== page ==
- Our conviction remains for equities, and with a U.S. preference: As we have written repeatedly this year, the global economy is in an expansion of above-average strength, particularly in the U.S. We target an S&P 500 Index range between 4,900 and 5,100 by year-end 2022. More specifically, we tactically favor the U.S. over international markets and are most favorable on U.S. large-cap and primarily cyclically-oriented sectors (Industrials, Energy, Financials, and Communication Services). We continue to favor holding fixed income but prefer a defensive approach that includes favoring intermediate- over longer-term maturities.8
This bout of market volatility may linger with fears of a broader financial crisis, but we anticipate a restructuring, not liquidation, for the Chinese company in focus. Nevertheless, other bouts of volatility are likely to arise through 2022. We favor staying invested along these equity and fixed income preferences and particularly favor putting cash to work in incremental and disciplined steps.
1 “How China Evergrande’s Debt Woes Pose a Systemic Risk”, Reuters, July 27, 2021.
2 The three red lines are conditions under which Beijing will continue to allow developers access to financing, namely, a liability-to-asset ratio (excluding advance receipts) of 70%, net gearing ratio of less than 100%, and cash-to-short-term debt ratio of more than 100%. See “What China’s Three Red Lines Mean for Property Firms”, BNN-Bloomberg, October 8, 2020.
3 “China Strategy”, Macquarie, September 15, 2021.
4 Common prosperity is neither a new term nor a new policy for China. It was originally a 1950s program to lift the country out of poverty. The term returned in the 1970s to signal an opening up of the economy to international markets. Today, the term is really about easing the costs facing middle-class families, as a way to extend prosperity. For more on the latest incarnation of “common prosperity”, please see, “CPC Sets Path to Common Prosperity”, September 6, 2021, published in the China Daily, an official paper of the Chinese Communist Party.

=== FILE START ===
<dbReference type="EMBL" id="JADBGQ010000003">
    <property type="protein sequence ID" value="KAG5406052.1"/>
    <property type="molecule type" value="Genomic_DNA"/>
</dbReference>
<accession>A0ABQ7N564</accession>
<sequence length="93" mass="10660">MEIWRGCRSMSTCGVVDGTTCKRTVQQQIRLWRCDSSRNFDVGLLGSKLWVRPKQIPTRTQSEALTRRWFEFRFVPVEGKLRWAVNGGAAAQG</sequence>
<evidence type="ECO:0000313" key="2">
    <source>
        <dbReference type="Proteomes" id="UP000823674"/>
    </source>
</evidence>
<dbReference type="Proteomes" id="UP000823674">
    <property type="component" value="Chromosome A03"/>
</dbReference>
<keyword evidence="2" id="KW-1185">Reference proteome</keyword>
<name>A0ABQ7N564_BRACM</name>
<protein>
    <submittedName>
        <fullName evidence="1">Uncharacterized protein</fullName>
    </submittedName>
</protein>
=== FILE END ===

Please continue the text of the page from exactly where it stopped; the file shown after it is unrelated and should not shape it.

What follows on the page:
5 Source: United Nations World Population Prospects, September 20, 2021.
6 “China allows first commercial bank to go bankrupt in almost 20 years”, Financial Times, October 8, 2020.
7 “China Evergrande Hires Financial Advisers as Protests Erupt at Its Offices – Update”, Bloomberg, September 14, 2021.
8 For more details on portfolio implications of a defensive position, please see our report 2021 Midyear Outlook: Fuel for Growth, June 2021.
Forecasts and targets are based on certain assumptions and on views of market and economic conditions which are subject to change.
Each asset class has its own risk and return characteristics. The level of risk associated with a particular investment or asset class generally correlates with the level of return the investment or asset class might achieve. Stock markets, especially foreign markets, are volatile. Stock values may fluctuate in response to general economic and market conditions, the prospects of individual companies, and industry sectors. Foreign investing has additional risks including those associated with currency fluctuation, political and economic instability, and different accounting standards. These risks are heightened in emerging markets. Bonds are subject to market, interest rate, price, credit/default, liquidity, inflation and other risks. Prices tend to be inversely affected by changes in interest rates. High yield (junk) bonds have lower credit ratings and are subject to greater risk of default and greater principal risk. Real estate has special risks including the possible illiquidity of underlying properties, credit risk, interest rate fluctuations and the impact of varied economic conditions.